When CINews called at the port of Avatiu on Friday, Taio Shipping Services managing director Tapi Taio said a load of around 45 motorcycles and two cars had just been shipped to Mangaia, along with tonnes of other cargo. And on the deck of the Maungaroa II around 12 bikes were lined up, ready to be shipped to Atiu along with a big load of other freight, ranging from freezers to a large load of onions.
However, the boost in the number of motorbikes on these islands is unlikely to cause any road safety problems, say the police.
Cook Islands Police Service spokesman Trevor Pitt told CINews that generally speaking, traffic incidents in the outer islands did not figure high on the radar of national concerns for the police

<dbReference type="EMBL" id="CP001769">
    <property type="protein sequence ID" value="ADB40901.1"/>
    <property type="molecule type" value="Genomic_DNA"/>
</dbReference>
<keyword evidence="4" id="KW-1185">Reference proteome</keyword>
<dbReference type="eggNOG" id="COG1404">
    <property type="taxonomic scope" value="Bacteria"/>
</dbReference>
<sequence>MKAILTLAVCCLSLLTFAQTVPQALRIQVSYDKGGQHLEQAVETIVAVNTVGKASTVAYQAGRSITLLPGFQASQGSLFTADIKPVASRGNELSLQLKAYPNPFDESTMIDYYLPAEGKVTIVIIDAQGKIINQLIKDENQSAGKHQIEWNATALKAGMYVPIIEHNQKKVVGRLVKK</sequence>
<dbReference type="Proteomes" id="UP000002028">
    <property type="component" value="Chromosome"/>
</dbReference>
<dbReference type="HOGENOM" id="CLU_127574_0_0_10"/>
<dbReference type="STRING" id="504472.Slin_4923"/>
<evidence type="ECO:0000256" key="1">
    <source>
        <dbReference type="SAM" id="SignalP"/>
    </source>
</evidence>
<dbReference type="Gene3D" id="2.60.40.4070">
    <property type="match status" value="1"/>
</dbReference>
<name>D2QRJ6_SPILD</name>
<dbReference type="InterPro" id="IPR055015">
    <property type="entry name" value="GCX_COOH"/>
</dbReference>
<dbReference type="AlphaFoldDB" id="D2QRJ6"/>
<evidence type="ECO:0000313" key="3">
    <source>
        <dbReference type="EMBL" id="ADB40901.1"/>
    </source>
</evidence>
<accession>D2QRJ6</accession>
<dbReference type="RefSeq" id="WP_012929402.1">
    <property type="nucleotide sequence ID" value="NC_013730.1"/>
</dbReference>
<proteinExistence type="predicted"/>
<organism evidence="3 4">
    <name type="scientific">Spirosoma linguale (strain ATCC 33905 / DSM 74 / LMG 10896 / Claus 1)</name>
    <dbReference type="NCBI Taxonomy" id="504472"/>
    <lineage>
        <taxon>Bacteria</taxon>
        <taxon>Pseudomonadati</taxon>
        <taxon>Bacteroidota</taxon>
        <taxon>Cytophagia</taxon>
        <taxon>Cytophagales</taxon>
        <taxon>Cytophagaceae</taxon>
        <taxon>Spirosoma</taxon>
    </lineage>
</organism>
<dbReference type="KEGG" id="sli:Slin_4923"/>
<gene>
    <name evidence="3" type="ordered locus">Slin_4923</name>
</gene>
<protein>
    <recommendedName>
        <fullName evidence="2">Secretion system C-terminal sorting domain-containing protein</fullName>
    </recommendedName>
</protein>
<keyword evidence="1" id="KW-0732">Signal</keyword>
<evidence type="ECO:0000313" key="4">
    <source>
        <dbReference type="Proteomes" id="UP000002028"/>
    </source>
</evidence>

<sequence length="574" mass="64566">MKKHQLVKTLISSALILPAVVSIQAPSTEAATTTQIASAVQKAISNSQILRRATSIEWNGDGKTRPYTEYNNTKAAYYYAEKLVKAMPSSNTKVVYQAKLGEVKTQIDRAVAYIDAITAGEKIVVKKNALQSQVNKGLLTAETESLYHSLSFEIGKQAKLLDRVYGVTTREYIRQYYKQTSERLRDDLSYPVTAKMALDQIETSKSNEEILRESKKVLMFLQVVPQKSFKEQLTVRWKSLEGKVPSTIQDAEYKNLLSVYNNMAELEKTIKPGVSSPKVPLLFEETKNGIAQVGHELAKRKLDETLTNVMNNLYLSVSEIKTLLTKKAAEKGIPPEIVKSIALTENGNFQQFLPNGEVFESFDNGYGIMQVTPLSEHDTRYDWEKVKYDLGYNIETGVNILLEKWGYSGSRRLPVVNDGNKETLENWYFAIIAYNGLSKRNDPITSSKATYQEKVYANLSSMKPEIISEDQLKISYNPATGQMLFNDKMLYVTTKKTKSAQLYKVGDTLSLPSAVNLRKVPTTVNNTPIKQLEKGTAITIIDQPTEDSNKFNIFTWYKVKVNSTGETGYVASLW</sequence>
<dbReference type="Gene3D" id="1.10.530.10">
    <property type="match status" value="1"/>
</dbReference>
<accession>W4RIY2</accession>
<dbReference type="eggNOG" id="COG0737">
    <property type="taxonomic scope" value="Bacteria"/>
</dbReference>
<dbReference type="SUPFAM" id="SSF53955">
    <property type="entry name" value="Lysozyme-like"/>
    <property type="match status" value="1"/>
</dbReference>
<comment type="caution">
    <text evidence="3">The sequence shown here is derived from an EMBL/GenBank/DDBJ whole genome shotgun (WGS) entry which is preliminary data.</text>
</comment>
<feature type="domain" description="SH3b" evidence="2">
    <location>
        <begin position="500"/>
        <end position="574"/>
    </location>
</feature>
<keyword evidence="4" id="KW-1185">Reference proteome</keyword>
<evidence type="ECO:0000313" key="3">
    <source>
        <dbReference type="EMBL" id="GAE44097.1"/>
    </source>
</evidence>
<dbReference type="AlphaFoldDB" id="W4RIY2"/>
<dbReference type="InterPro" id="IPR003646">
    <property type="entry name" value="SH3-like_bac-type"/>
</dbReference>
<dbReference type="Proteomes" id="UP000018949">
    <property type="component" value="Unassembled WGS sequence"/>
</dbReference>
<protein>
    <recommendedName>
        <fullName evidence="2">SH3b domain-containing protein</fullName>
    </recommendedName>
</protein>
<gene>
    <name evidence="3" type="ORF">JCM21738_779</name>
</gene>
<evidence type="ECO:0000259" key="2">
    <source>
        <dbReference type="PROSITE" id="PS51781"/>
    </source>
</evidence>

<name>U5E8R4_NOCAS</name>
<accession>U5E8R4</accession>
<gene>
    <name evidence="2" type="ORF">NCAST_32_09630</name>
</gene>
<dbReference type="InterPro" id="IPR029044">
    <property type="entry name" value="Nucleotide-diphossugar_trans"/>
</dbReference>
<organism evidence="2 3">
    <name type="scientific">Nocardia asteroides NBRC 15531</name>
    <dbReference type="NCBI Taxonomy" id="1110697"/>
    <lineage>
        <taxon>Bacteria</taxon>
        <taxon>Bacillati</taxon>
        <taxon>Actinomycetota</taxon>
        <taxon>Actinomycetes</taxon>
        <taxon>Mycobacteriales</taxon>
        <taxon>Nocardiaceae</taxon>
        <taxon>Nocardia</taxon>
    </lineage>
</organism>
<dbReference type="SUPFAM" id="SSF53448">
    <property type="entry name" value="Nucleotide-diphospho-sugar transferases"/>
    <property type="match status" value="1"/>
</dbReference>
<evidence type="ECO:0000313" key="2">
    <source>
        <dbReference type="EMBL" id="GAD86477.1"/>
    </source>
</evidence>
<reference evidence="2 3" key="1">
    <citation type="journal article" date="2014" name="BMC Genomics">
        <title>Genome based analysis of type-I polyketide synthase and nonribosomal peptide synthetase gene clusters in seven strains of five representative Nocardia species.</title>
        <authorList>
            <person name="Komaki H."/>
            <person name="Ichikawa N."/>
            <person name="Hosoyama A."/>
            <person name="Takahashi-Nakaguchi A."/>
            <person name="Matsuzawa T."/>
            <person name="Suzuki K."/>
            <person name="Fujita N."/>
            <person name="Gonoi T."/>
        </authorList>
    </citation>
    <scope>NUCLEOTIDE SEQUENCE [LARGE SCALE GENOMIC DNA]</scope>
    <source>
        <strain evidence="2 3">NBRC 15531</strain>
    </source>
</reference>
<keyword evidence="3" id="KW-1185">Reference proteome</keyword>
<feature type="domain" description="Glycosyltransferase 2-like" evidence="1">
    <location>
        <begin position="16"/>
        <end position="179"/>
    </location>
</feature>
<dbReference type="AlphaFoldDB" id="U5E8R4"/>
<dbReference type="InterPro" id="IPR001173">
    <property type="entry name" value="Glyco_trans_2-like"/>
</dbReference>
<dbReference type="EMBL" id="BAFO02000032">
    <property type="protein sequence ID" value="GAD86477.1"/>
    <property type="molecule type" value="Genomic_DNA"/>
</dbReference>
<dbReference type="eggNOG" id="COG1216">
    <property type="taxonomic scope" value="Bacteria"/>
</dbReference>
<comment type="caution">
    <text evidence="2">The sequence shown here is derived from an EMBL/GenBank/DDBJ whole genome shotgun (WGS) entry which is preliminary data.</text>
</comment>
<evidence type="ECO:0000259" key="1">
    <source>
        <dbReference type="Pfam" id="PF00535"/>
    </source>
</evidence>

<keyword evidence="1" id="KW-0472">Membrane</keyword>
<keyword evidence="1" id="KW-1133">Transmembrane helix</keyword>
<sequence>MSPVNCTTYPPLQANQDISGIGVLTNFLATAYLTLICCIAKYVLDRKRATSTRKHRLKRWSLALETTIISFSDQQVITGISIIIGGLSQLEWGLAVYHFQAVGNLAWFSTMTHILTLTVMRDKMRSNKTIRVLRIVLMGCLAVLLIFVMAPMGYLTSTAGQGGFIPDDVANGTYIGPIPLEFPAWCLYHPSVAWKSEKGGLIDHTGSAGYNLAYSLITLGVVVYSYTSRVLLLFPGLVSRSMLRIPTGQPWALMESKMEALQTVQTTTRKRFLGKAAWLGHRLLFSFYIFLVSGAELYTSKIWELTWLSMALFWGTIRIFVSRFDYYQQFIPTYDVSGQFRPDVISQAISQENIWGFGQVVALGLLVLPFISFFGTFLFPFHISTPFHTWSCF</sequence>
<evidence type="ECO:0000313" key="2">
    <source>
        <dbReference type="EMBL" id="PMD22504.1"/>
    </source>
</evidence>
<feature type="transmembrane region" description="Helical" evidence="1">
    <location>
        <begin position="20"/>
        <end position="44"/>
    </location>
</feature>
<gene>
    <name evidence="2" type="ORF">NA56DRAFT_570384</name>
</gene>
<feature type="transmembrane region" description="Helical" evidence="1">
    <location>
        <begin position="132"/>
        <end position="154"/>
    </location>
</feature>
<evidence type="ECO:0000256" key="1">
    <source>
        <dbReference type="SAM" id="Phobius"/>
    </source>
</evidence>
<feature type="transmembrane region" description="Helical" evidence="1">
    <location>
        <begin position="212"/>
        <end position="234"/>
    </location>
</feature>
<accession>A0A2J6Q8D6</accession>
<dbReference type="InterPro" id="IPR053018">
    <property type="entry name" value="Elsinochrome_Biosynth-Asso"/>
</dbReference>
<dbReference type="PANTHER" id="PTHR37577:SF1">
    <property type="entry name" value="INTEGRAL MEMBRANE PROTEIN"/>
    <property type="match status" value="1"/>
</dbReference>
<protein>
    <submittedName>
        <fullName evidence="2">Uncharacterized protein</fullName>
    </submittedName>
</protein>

“There is no congestion to speak of and I'm not aware of any serious incidents regarding alcohol or speeding on a scale that would warrant additional staffing,” he said.
“The outer islands officers are required to enforce the law as it applies in the Cook Islands. On occasions such as the annual games where a large influx of people is expected, then you would probably see extra (police) personnel.”
Earlier, CINews also asked Pitt why police generally ignored passengers being carried unsafely on the back of trucks, when the law called for penalties. However, he had no helpful answers.
“You would have to cite specific instances of any untoward attitudes by the police. Quite often people criticise the police but don’t come up with any names or details.
“Talk is cheap. Focus on the source of the problem - the offender. And consider the innocent victims. That's if anyone is interested in helping.”